Solidarity, responsibility, and freedom: Health care reform in the United States at the millennium
McDonald, Peter William
McKenny, Gerald P.
Doctor of Philosophy
The current crisis in the distribution of health care resources in the U.S. derives largely from insufficient access to health care, on the one hand, and inadequate control of rising costs, on the other hand. The response to the problem of insufficient access should not be the recognition of a moral right to health care but rather the establishment of a legal right to health care for all. In turn, the contours of this legal right can be the means to create the needed cost controls. To this end, they should include a laundry list of covered condition-treatment pairs, which would be informed by the measuring stick of quality-adjusted-lifeyears, and which would be the product of input from the public, the medical profession, and the Congress. The resultant structure of universal coverage, under a system of explicit rationing, would include a morally mandated second tier. Universal coverage, explicit rationing, and a second tier are the indispensable building blocks of meaningful health care reform in the U.S.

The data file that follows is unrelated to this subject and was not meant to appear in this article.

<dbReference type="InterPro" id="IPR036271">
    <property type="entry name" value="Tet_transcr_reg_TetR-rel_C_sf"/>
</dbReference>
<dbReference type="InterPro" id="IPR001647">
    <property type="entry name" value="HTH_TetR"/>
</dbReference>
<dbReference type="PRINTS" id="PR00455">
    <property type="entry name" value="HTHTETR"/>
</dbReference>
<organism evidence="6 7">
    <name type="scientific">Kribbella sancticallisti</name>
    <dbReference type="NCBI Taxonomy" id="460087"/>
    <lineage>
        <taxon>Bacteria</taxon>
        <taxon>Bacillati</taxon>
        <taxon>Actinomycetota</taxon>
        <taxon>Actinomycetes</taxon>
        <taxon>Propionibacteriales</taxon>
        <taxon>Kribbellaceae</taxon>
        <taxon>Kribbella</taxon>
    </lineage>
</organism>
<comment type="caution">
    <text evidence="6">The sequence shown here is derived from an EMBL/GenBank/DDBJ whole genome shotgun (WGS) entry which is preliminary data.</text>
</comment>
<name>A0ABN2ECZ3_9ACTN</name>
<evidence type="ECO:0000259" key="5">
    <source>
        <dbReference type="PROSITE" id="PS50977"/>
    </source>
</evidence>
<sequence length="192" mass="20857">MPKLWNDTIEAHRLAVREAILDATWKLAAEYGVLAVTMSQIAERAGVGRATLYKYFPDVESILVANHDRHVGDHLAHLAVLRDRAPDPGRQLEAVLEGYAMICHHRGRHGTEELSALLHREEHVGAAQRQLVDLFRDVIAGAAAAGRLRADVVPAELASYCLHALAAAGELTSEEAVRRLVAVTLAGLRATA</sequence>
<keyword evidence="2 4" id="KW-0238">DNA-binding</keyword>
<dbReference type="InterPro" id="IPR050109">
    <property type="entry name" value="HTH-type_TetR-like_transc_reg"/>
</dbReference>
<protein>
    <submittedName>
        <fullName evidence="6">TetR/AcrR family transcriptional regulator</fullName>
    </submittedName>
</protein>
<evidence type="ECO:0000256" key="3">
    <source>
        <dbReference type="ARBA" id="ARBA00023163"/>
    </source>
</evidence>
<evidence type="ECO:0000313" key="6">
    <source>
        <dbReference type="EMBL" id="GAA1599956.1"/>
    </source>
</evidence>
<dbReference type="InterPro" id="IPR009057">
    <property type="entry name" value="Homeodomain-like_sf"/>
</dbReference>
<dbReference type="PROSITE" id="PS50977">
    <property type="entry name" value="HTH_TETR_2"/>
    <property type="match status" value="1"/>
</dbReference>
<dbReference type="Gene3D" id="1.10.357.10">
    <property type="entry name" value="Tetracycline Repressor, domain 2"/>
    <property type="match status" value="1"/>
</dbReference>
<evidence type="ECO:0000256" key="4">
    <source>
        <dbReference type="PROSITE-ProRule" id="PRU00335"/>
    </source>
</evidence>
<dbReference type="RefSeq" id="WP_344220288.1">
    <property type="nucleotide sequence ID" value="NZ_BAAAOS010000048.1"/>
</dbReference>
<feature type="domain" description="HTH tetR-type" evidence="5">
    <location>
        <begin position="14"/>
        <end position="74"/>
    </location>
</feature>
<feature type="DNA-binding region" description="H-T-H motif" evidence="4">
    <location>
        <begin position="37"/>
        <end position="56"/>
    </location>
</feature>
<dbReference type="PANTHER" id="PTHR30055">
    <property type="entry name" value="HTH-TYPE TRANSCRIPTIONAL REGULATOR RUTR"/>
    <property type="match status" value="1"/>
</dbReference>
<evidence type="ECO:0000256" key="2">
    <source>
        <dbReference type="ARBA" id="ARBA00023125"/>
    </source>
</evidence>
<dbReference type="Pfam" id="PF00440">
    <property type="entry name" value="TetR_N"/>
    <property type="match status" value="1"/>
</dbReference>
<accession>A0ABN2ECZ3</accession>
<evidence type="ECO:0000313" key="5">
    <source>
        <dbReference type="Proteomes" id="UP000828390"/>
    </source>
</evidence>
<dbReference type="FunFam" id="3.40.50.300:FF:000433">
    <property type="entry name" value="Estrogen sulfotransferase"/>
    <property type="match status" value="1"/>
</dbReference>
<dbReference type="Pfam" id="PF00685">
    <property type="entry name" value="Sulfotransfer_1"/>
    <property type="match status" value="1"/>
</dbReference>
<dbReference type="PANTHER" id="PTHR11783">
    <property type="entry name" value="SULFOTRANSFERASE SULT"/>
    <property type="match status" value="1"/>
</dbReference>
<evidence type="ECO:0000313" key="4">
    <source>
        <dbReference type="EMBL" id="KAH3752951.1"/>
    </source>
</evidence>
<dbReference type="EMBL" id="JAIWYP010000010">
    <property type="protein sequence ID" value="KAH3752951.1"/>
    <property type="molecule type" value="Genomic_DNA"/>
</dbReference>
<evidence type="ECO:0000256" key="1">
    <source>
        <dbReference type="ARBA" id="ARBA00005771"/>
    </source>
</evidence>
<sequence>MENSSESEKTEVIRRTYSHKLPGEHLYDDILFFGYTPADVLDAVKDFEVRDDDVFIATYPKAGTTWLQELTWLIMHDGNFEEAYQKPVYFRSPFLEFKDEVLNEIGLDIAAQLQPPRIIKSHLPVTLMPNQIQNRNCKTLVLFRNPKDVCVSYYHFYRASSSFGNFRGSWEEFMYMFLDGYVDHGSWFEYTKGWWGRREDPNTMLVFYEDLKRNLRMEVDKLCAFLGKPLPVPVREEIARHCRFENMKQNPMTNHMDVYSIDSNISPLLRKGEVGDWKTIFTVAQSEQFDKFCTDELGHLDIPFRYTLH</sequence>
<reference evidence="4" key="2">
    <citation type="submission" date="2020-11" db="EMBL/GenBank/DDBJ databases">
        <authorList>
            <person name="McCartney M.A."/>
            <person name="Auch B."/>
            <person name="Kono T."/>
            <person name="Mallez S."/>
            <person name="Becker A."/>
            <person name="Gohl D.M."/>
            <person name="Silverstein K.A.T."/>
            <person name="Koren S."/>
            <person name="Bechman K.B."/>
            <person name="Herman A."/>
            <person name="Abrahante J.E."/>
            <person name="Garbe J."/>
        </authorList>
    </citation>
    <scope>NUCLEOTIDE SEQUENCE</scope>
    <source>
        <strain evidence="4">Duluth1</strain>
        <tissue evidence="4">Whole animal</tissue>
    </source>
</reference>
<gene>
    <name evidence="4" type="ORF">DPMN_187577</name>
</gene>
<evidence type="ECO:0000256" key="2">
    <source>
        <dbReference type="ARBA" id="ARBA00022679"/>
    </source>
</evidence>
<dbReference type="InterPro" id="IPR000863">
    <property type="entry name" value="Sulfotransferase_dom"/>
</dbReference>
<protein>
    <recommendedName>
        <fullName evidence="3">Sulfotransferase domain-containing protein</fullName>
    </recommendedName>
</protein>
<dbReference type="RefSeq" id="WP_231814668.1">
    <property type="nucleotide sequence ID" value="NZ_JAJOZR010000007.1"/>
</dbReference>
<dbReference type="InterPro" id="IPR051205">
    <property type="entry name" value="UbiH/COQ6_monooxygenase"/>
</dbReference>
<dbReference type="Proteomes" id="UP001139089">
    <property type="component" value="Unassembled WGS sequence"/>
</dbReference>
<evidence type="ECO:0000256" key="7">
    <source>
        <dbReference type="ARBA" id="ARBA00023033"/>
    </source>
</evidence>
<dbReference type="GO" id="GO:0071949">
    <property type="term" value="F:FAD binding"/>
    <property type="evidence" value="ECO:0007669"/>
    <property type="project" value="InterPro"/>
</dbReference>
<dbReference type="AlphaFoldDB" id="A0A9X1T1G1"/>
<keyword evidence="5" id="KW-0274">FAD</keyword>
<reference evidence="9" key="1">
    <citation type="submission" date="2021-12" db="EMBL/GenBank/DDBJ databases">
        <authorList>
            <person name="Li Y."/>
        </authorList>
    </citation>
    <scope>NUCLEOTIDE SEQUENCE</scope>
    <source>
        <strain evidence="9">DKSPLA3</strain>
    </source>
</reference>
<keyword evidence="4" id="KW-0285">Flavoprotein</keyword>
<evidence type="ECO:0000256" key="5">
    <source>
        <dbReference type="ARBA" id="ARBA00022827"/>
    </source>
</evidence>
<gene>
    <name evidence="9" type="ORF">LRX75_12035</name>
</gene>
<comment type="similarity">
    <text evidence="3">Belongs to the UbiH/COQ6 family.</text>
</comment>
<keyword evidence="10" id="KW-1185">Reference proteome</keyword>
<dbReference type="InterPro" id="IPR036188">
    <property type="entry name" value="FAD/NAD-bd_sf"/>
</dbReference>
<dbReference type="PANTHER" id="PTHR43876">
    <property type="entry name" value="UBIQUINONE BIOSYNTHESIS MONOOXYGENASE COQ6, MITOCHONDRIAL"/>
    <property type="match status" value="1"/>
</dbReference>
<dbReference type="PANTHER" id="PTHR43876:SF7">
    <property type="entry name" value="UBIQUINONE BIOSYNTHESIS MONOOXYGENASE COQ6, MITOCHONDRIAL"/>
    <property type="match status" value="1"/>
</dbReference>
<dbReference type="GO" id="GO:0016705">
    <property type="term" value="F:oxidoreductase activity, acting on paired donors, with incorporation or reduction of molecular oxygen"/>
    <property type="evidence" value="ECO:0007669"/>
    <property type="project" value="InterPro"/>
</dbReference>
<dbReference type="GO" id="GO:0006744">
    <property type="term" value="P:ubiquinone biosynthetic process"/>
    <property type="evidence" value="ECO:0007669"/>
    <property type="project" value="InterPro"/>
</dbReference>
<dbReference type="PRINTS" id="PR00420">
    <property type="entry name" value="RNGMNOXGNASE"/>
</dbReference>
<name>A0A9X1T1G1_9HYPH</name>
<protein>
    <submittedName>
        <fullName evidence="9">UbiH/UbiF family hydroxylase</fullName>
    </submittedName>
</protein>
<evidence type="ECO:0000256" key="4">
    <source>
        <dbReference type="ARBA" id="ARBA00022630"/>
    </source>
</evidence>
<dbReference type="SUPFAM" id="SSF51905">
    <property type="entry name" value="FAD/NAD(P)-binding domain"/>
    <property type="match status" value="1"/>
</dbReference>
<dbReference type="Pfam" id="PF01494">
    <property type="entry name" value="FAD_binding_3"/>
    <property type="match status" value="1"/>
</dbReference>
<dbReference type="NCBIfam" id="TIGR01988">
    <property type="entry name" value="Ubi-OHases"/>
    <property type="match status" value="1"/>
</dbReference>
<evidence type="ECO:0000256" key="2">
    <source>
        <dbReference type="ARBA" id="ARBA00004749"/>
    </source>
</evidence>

Religion; Philosophy; Health care management